This SDC was featured in an article in the first issue of a new magazine called HackSpace. A free PDF can be found by clicking the cover below:
Using Ogma Corp’s EOgmaNeo machine learning library, we created a tiny vision-based self-driving car(SDC), powered by a Raspberry Pi Zero and weighing 102g. It learns online from the user in real-time, and then drives on its own with the flick of a switch!
Ogma is building new AI technology based on a multidisciplinary approach, combining the latest developments in machine learning, the applied mathematics of dynamical systems, and computational neuroscience. Systems matching the power of state-of-the-art Deep Learning algorithms can be built with the self-organising structure, flexibility and efficiency found in the human brain. Our SDCs and software differ for other alternatives and similar SDCs, by performing all machine learning and inference/prediction on a small board computer (SBC), e.g. a Raspberry Pi3 / Zero boards. Alternatives rely on offloading learning onto more powerful computers (GPUs, server farms, etc.), and then only doing inference/prediction on a SBC. We use faster ‘online unsupervised learning’ techniques, compared to alternative ‘offline supervised learning’ techniques, to be able to perform all computation on smaller compute devices.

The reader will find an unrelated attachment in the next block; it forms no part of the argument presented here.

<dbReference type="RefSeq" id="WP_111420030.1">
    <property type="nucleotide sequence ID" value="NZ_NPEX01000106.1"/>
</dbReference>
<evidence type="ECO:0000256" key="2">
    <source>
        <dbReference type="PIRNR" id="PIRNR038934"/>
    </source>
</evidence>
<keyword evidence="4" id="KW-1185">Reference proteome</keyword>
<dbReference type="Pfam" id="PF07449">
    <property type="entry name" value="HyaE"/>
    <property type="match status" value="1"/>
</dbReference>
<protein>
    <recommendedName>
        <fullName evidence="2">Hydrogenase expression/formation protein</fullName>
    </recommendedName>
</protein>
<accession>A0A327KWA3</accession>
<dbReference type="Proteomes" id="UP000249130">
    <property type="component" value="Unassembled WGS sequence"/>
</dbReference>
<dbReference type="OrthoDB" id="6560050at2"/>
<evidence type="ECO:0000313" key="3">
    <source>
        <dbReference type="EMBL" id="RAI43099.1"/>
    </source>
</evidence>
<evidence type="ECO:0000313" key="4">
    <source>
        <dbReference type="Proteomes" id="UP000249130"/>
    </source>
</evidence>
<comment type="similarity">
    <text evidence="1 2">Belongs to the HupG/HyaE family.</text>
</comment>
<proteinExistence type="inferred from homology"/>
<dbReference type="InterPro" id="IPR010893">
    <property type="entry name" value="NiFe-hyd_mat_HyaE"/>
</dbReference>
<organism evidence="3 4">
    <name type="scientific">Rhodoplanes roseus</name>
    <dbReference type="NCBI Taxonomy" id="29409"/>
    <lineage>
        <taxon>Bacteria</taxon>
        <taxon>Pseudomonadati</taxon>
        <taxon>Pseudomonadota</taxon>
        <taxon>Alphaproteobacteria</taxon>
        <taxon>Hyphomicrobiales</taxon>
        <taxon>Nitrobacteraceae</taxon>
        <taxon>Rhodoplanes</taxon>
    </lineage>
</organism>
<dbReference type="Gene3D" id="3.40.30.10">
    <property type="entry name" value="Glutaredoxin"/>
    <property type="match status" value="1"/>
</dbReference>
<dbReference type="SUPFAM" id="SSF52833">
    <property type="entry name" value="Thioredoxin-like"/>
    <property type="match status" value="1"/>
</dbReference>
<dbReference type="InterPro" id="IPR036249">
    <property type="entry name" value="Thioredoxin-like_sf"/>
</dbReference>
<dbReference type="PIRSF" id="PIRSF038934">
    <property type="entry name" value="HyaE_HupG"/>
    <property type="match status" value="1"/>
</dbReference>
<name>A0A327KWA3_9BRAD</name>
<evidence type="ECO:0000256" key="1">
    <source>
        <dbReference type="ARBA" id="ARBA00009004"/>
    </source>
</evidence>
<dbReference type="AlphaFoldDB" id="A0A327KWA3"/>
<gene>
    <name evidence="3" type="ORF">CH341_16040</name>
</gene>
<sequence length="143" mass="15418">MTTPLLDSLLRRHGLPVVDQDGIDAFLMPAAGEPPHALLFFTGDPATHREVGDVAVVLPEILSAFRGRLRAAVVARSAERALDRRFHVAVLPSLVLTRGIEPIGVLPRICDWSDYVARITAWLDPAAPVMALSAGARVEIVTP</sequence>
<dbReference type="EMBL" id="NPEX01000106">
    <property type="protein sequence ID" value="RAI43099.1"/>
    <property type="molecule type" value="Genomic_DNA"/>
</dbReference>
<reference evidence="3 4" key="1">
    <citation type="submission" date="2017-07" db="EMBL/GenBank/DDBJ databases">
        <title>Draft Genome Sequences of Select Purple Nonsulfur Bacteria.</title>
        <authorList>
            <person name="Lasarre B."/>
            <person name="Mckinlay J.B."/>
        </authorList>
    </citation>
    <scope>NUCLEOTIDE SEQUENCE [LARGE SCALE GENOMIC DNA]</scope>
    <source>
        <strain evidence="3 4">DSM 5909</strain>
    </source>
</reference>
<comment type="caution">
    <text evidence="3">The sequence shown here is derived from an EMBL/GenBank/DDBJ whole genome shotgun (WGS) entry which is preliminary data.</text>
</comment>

|CAD Design:||Provided by Eric Laukien|
|Dimensions(mm):||Largest part: 81 x 48 x 13.50mm|
|Project cost:||3 Custom Parts Total £49.68+ vat|
The car uses a fish eye camera, which presents an EOgmaNeo hierarchy with grey scale pixel data(pictured left). From that, the steering angle is predicted.
This work is licensed under the Creative Commons Attribution-NonCommercial-ShareAlike 4.0 International License. Contact Ogma via email@example.com to discuss commercial use and licensing options.
“For our first foray into using a 3D printing service, my expectations were far surpassed. We required certain 3D print accuracy and material qualities with the micro self-driving car parts, and 3D Print UK managed to match that on the first print run. The online ordering interface, production run feedback and progress reporting, fast turnaround, and excellent quality made this experience a real pleasure.”
No part of the larger SDC featured in this video was 3D printed.